Ten in the hundred lies here ingrav'd;

'Tis a hundred to ten his foul is not fav'd:

If any man afk, Who lies in this tomb?

Oh! ho! quoth the devil, 'tis my John-a-Combe.

But the fharpness of the fatire is said to have stung the man so severely, that he never forgave it.

He died in the 53d year of his age, and was buried on the north fide of the chancel, in the great church at Stratford, where a monument is placed in the wall. On his grave-ftone underneath is,

Good friend, for Jesus' fake forbear
To dig the duft inclosed here.

Bleft be the man that spares these stones,
And curst be he that moves my bones.

He had three daughters, of which two lived to be married; Judith, the elder, to one Mr. Thomas Quiney,


by whom he had three fons, who all died without children; and Sufanna, who was his favourite, to Dr. John Hall, a phyfician of good reputation in that country. She left one child only, a daughter, who was married first to Thomas Nathe, efq. and after. wards to Sir John Barnard of Abington, but died likewife without iffue.

This is what I could learn of any note, either relating to himself or family: the character of the man is best seen in his writings. But fince Ben Jonson has made a fort of an effay towards it in his Discoveries, I will give it in his words:

"I remember the players have often mentioned it as an honour to Shakspeare, that in writing (whatfoever he penned) he never blotted out a line. My answer hath been, Would he had blotted a thousand! which they thought a malevolent fpeech. I had not told pofterity this, but for their ignorance, who chose that circumftance to commend their friend by, wherein he most faulted: and to justify mine own candour, for I loved the man, and do honour his memory, on this fide idolatry, as much as any. He was, indeed, honeft, and of an open and free nature, had an excellent fancy, brave notions, and gentle expreffions; wherein he flowed with that facility, that fometimes it was neceffary he should be stopped: Sufflaminandus erat, as Auguftus faid of Haterius. His wit was in his own power; would the rule of it had been fo too. Many times he fell into those things which could not escape laughter; as when he faid in the perfon of Cæfar, one fpeaking to him,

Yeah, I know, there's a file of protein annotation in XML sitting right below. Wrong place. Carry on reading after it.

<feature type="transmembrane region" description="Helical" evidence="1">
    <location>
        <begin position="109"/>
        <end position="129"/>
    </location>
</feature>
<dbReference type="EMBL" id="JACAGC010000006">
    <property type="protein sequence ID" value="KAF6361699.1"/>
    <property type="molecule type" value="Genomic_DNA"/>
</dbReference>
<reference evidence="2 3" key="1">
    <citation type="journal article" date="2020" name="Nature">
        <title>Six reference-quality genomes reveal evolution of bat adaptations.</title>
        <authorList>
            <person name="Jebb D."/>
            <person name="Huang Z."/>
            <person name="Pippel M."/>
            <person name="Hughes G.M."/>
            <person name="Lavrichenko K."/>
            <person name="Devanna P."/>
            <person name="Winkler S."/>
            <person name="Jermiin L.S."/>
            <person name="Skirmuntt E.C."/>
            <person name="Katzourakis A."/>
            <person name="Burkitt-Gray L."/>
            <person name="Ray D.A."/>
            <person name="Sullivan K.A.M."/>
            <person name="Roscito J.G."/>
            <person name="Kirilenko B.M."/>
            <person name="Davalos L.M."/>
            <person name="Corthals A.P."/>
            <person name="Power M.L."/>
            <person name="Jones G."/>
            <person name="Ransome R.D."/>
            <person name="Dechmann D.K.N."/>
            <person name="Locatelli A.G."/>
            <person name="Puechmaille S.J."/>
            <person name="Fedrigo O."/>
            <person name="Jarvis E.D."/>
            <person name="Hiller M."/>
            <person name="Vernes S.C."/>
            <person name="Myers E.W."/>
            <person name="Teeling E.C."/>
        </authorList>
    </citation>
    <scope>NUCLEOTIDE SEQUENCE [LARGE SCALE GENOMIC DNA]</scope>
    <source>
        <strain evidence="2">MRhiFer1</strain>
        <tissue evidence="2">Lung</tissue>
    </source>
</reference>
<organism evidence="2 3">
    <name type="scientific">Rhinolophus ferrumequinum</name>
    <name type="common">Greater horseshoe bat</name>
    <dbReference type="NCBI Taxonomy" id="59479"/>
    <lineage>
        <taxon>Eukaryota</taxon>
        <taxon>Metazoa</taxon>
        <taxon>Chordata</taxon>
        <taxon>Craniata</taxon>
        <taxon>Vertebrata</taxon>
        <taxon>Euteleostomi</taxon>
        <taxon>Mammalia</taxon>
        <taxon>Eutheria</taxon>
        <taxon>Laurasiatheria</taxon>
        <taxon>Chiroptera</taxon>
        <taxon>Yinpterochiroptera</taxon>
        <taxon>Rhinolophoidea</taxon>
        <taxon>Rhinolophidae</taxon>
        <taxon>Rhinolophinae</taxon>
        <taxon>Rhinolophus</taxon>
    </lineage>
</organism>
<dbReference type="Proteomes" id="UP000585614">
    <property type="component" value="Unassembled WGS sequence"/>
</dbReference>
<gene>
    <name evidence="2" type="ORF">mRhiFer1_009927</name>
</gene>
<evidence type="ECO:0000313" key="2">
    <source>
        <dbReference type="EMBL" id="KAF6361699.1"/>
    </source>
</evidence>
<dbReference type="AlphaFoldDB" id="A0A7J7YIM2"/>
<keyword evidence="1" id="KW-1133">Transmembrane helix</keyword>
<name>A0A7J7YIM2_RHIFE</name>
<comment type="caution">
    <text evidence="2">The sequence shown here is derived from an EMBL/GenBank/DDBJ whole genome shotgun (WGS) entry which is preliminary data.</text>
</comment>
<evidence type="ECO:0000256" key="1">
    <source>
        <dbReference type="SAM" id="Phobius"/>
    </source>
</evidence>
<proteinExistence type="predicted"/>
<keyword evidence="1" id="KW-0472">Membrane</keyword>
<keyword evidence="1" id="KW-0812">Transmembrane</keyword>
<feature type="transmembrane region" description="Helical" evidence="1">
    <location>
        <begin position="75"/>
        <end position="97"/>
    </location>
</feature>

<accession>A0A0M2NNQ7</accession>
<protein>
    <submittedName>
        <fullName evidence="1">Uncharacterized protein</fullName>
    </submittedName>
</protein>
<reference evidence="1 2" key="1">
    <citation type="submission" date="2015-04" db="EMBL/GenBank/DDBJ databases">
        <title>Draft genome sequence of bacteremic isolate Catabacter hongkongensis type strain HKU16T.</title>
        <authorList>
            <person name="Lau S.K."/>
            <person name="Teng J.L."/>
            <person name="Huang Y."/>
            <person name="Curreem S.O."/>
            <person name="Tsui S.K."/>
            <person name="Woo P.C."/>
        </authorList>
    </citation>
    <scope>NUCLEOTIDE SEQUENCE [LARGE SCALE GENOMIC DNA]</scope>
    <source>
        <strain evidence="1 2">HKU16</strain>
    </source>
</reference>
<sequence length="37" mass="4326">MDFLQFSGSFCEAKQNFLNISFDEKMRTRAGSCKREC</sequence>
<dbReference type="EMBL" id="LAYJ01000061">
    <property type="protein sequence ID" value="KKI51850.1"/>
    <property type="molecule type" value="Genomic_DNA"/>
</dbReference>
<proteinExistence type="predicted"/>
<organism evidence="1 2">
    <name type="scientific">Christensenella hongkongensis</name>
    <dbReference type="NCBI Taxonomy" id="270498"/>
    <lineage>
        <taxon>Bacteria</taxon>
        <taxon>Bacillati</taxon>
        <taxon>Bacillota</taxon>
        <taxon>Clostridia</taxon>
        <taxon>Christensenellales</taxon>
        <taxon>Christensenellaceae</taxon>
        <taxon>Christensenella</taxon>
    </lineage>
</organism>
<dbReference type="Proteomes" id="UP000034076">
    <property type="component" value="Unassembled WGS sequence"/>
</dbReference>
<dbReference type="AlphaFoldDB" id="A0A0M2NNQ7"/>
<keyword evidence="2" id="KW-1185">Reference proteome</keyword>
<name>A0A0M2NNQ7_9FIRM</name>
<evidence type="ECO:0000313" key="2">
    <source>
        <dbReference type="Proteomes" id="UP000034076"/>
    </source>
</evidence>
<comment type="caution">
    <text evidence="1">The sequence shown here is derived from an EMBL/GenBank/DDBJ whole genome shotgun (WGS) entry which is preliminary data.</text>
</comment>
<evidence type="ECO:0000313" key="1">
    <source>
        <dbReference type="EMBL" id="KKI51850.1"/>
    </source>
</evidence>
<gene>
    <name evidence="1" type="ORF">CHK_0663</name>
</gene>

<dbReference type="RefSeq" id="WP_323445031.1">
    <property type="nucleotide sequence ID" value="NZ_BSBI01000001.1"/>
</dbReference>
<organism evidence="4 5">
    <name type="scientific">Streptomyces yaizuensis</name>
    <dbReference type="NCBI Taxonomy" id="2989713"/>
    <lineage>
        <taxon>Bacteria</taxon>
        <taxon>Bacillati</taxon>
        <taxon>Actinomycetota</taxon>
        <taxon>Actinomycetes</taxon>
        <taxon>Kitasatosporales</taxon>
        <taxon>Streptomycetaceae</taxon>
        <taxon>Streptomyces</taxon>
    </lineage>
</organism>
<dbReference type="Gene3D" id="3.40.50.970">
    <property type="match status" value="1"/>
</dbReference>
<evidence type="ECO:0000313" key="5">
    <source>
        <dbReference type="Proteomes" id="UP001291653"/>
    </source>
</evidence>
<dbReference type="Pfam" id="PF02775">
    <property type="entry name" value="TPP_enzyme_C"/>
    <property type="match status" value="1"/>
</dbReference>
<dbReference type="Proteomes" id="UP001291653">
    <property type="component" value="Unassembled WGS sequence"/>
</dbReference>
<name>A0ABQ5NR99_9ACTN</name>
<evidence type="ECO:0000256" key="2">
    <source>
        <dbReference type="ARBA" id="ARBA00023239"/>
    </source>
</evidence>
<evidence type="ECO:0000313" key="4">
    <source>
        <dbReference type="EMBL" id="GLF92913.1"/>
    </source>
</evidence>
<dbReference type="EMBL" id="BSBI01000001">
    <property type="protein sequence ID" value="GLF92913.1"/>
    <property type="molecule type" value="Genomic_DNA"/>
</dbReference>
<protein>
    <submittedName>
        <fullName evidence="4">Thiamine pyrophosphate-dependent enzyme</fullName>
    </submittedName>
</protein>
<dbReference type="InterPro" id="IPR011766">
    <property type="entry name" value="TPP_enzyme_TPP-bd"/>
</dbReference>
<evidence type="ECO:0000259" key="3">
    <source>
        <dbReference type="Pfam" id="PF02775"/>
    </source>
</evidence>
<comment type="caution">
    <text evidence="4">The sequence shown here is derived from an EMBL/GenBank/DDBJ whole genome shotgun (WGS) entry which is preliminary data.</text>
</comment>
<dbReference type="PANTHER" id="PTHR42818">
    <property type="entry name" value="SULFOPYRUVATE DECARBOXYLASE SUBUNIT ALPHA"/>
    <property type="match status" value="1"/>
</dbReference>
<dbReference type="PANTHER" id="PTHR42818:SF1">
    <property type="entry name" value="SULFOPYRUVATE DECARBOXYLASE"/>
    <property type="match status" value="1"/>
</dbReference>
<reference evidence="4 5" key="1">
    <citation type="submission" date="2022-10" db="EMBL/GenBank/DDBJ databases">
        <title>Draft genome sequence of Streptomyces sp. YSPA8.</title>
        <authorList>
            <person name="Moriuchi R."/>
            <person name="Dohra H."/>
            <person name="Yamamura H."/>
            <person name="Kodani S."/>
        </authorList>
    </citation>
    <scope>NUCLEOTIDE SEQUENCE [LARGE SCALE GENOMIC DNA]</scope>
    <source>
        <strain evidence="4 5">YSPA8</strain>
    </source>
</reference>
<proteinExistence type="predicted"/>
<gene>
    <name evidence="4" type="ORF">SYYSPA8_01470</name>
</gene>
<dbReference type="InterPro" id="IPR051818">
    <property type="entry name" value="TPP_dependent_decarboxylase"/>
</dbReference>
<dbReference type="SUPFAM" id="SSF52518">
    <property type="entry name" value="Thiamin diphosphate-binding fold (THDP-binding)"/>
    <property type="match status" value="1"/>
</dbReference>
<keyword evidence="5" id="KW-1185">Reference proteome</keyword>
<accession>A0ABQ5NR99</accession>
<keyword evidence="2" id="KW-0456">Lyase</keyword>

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Cæfar, thou doft me wrong.

He replied:

Cæfar did never wrong, but with just cause.

and fuch like, which were ridiculous. But he redeemed his vices with his virtues: there was ever more in him to be praised than to be pardoned."

As for the paffage which he mentions out of Shakfpeare, there is fomewhat like it in Julius Cæfar, but without the abfurdity; nor did I ever meet with it in any edition that I have feen, as quoted by Mr. Jonfon.

Befides his plays in this edition, there are two or three ascribed to him by Mr. Langbaine, which I have never seen, and know nothing of. He writ likewise Venus and Adonis, and Tarquin and Lucrece, in ftanzas, which have been printed in a late collection of poems. As to the character given of him by Ben Jonson, there is a good deal true in it: but I believe it may be as well expreffed by what Horace fays of the firft Romans, who wrote tragedy upon the Greek models (or indeed translated them) in his epiftle to Auguftus:

naturâ fublimis et acer:

Nam fpirat tragicum fatis, et feliciter audet,
Sed turpem putat in chartis metuitque lituram.

As I have not proposed to myself to enter into a large and complete criticism upon Shakspeare's works, fo I will only take the liberty, with all due fubmiffion to the judgment of others, to obferve fome of those things I have been pleased with in looking him over.